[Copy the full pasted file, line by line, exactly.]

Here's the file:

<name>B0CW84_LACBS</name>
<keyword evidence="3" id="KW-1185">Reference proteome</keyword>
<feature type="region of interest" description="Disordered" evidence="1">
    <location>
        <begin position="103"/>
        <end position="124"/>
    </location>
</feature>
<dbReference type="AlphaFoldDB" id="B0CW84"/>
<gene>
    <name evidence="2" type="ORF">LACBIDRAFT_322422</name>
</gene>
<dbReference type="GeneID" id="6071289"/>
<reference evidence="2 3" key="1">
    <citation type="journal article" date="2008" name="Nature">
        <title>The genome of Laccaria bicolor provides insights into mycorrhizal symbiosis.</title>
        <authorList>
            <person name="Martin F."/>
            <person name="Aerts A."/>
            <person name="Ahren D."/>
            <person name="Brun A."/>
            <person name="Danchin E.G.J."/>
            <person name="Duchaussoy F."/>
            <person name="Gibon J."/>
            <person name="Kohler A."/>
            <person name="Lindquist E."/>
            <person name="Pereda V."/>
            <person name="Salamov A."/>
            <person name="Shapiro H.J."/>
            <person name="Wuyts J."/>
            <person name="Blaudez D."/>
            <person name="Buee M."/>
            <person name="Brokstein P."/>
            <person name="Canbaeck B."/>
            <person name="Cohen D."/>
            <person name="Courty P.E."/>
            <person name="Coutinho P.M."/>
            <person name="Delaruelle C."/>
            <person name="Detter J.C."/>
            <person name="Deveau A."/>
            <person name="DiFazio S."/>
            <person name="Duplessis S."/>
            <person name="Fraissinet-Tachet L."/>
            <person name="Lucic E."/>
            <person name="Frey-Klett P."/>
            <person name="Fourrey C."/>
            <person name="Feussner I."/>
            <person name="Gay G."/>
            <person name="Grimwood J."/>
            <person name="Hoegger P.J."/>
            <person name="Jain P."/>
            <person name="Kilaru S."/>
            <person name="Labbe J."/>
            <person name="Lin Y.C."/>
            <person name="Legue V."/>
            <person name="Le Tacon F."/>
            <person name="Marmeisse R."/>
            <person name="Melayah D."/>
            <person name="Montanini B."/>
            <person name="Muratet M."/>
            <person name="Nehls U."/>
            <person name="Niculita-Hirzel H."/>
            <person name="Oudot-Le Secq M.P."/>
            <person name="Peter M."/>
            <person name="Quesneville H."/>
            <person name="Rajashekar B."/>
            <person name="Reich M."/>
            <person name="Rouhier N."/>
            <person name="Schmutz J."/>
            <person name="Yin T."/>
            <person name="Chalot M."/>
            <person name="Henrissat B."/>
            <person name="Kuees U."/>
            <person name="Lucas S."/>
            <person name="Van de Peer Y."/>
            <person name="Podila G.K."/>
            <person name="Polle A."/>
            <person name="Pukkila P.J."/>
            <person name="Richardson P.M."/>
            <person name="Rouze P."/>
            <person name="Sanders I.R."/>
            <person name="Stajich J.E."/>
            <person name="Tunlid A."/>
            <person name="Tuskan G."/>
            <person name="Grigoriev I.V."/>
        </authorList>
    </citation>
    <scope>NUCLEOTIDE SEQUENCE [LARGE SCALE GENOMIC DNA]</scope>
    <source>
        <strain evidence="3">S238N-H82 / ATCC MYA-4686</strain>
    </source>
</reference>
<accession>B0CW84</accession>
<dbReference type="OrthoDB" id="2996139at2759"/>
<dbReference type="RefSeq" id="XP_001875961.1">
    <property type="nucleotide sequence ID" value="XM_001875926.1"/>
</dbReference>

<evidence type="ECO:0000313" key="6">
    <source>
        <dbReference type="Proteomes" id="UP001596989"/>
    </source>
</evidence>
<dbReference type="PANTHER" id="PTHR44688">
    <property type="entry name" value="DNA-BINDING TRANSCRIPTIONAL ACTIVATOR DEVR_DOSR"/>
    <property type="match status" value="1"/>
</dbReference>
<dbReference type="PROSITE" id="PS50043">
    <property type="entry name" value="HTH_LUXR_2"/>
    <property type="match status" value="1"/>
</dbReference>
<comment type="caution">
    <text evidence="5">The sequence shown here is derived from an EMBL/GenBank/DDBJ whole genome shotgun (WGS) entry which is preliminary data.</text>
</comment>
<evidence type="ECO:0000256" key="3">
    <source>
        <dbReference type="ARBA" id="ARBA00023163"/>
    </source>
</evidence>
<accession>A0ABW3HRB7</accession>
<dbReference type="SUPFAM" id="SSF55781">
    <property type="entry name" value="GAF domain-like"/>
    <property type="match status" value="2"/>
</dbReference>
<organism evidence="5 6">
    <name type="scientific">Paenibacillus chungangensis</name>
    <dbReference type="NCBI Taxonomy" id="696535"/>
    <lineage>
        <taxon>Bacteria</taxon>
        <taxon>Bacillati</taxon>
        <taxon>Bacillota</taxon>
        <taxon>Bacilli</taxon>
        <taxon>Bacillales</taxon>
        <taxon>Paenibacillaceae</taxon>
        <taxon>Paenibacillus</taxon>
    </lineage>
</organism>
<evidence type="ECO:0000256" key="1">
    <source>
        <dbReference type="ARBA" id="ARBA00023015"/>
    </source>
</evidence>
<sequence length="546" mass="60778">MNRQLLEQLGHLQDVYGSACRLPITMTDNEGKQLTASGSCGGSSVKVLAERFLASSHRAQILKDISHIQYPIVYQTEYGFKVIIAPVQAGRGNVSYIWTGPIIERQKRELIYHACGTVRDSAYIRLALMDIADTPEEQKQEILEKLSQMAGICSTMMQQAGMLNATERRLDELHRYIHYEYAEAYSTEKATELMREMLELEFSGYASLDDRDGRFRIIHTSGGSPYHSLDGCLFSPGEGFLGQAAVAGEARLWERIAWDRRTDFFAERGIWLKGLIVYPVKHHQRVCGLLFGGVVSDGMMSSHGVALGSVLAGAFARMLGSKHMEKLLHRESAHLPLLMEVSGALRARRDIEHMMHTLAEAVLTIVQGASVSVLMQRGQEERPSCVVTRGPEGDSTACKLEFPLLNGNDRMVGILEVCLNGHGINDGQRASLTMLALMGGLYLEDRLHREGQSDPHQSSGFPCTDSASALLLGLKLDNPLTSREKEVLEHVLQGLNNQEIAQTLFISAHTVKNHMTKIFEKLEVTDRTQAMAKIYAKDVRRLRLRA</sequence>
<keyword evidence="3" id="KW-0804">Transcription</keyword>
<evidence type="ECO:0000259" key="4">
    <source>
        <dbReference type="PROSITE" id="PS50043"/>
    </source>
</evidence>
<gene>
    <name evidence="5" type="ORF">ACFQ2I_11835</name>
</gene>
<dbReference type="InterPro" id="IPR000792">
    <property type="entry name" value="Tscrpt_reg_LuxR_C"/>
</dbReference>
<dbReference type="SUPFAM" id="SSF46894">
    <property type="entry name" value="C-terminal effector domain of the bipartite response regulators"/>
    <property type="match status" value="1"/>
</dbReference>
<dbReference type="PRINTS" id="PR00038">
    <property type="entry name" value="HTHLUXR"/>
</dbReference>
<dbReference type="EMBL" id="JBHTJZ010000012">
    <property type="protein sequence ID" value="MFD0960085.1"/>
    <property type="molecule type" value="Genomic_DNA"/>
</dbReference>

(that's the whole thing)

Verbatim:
<name>B0CW84_LACBS</name>
<keyword evidence="3" id="KW-1185">Reference proteome</keyword>
<feature type="region of interest" description="Disordered" evidence="1">
    <location>
        <begin position="103"/>
        <end position="124"/>
    </location>
</feature>
<dbReference type="AlphaFoldDB" id="B0CW84"/>
<gene>
    <name evidence="2" type="ORF">LACBIDRAFT_322422</name>
</gene>
<dbReference type="GeneID" id="6071289"/>
<reference evidence="2 3" key="1">
    <citation type="journal article" date="2008" name="Nature">
        <title>The genome of Laccaria bicolor provides insights into mycorrhizal symbiosis.</title>
        <authorList>
            <person name="Martin F."/>
            <person name="Aerts A."/>
            <person name="Ahren D."/>
            <person name="Brun A."/>
            <person name="Danchin E.G.J."/>
            <person name="Duchaussoy F."/>
            <person name="Gibon J."/>
            <person name="Kohler A."/>
            <person name="Lindquist E."/>
            <person name="Pereda V."/>
            <person name="Salamov A."/>
            <person name="Shapiro H.J."/>
            <person name="Wuyts J."/>
            <person name="Blaudez D."/>
            <person name="Buee M."/>
            <person name="Brokstein P."/>
            <person name="Canbaeck B."/>
            <person name="Cohen D."/>
            <person name="Courty P.E."/>
            <person name="Coutinho P.M."/>
            <person name="Delaruelle C."/>
            <person name="Detter J.C."/>
            <person name="Deveau A."/>
            <person name="DiFazio S."/>
            <person name="Duplessis S."/>
            <person name="Fraissinet-Tachet L."/>
            <person name="Lucic E."/>
            <person name="Frey-Klett P."/>
            <person name="Fourrey C."/>
            <person name="Feussner I."/>
            <person name="Gay G."/>
            <person name="Grimwood J."/>
            <person name="Hoegger P.J."/>
            <person name="Jain P."/>
            <person name="Kilaru S."/>
            <person name="Labbe J."/>
            <person name="Lin Y.C."/>
            <person name="Legue V."/>
            <person name="Le Tacon F."/>
            <person name="Marmeisse R."/>
            <person name="Melayah D."/>
            <person name="Montanini B."/>
            <person name="Muratet M."/>
            <person name="Nehls U."/>
            <person name="Niculita-Hirzel H."/>
            <person name="Oudot-Le Secq M.P."/>
            <person name="Peter M."/>
            <person name="Quesneville H."/>
            <person name="Rajashekar B."/>
            <person name="Reich M."/>
            <person name="Rouhier N."/>
            <person name="Schmutz J."/>
            <person name="Yin T."/>
            <person name="Chalot M."/>
            <person name="Henrissat B."/>
            <person name="Kuees U."/>
            <person name="Lucas S."/>
            <person name="Van de Peer Y."/>
            <person name="Podila G.K."/>
            <person name="Polle A."/>
            <person name="Pukkila P.J."/>
            <person name="Richardson P.M."/>
            <person name="Rouze P."/>
            <person name="Sanders I.R."/>
            <person name="Stajich J.E."/>
            <person name="Tunlid A."/>
            <person name="Tuskan G."/>
            <person name="Grigoriev I.V."/>
        </authorList>
    </citation>
    <scope>NUCLEOTIDE SEQUENCE [LARGE SCALE GENOMIC DNA]</scope>
    <source>
        <strain evidence="3">S238N-H82 / ATCC MYA-4686</strain>
    </source>
</reference>
<accession>B0CW84</accession>
<dbReference type="OrthoDB" id="2996139at2759"/>
<dbReference type="RefSeq" id="XP_001875961.1">
    <property type="nucleotide sequence ID" value="XM_001875926.1"/>
</dbReference>

<evidence type="ECO:0000313" key="6">
    <source>
        <dbReference type="Proteomes" id="UP001596989"/>
    </source>
</evidence>
<dbReference type="PANTHER" id="PTHR44688">
    <property type="entry name" value="DNA-BINDING TRANSCRIPTIONAL ACTIVATOR DEVR_DOSR"/>
    <property type="match status" value="1"/>
</dbReference>
<dbReference type="PROSITE" id="PS50043">
    <property type="entry name" value="HTH_LUXR_2"/>
    <property type="match status" value="1"/>
</dbReference>
<comment type="caution">
    <text evidence="5">The sequence shown here is derived from an EMBL/GenBank/DDBJ whole genome shotgun (WGS) entry which is preliminary data.</text>
</comment>
<evidence type="ECO:0000256" key="3">
    <source>
        <dbReference type="ARBA" id="ARBA00023163"/>
    </source>
</evidence>
<accession>A0ABW3HRB7</accession>
<dbReference type="SUPFAM" id="SSF55781">
    <property type="entry name" value="GAF domain-like"/>
    <property type="match status" value="2"/>
</dbReference>
<organism evidence="5 6">
    <name type="scientific">Paenibacillus chungangensis</name>
    <dbReference type="NCBI Taxonomy" id="696535"/>
    <lineage>
        <taxon>Bacteria</taxon>
        <taxon>Bacillati</taxon>
        <taxon>Bacillota</taxon>
        <taxon>Bacilli</taxon>
        <taxon>Bacillales</taxon>
        <taxon>Paenibacillaceae</taxon>
        <taxon>Paenibacillus</taxon>
    </lineage>
</organism>
<evidence type="ECO:0000256" key="1">
    <source>
        <dbReference type="ARBA" id="ARBA00023015"/>
    </source>
</evidence>
<sequence length="546" mass="60778">MNRQLLEQLGHLQDVYGSACRLPITMTDNEGKQLTASGSCGGSSVKVLAERFLASSHRAQILKDISHIQYPIVYQTEYGFKVIIAPVQAGRGNVSYIWTGPIIERQKRELIYHACGTVRDSAYIRLALMDIADTPEEQKQEILEKLSQMAGICSTMMQQAGMLNATERRLDELHRYIHYEYAEAYSTEKATELMREMLELEFSGYASLDDRDGRFRIIHTSGGSPYHSLDGCLFSPGEGFLGQAAVAGEARLWERIAWDRRTDFFAERGIWLKGLIVYPVKHHQRVCGLLFGGVVSDGMMSSHGVALGSVLAGAFARMLGSKHMEKLLHRESAHLPLLMEVSGALRARRDIEHMMHTLAEAVLTIVQGASVSVLMQRGQEERPSCVVTRGPEGDSTACKLEFPLLNGNDRMVGILEVCLNGHGINDGQRASLTMLALMGGLYLEDRLHREGQSDPHQSSGFPCTDSASALLLGLKLDNPLTSREKEVLEHVLQGLNNQEIAQTLFISAHTVKNHMTKIFEKLEVTDRTQAMAKIYAKDVRRLRLRA</sequence>
<keyword evidence="3" id="KW-0804">Transcription</keyword>
<evidence type="ECO:0000259" key="4">
    <source>
        <dbReference type="PROSITE" id="PS50043"/>
    </source>
</evidence>
<gene>
    <name evidence="5" type="ORF">ACFQ2I_11835</name>
</gene>
<dbReference type="InterPro" id="IPR000792">
    <property type="entry name" value="Tscrpt_reg_LuxR_C"/>
</dbReference>
<dbReference type="SUPFAM" id="SSF46894">
    <property type="entry name" value="C-terminal effector domain of the bipartite response regulators"/>
    <property type="match status" value="1"/>
</dbReference>
<dbReference type="PRINTS" id="PR00038">
    <property type="entry name" value="HTHLUXR"/>
</dbReference>
<dbReference type="EMBL" id="JBHTJZ010000012">
    <property type="protein sequence ID" value="MFD0960085.1"/>
    <property type="molecule type" value="Genomic_DNA"/>
</dbReference>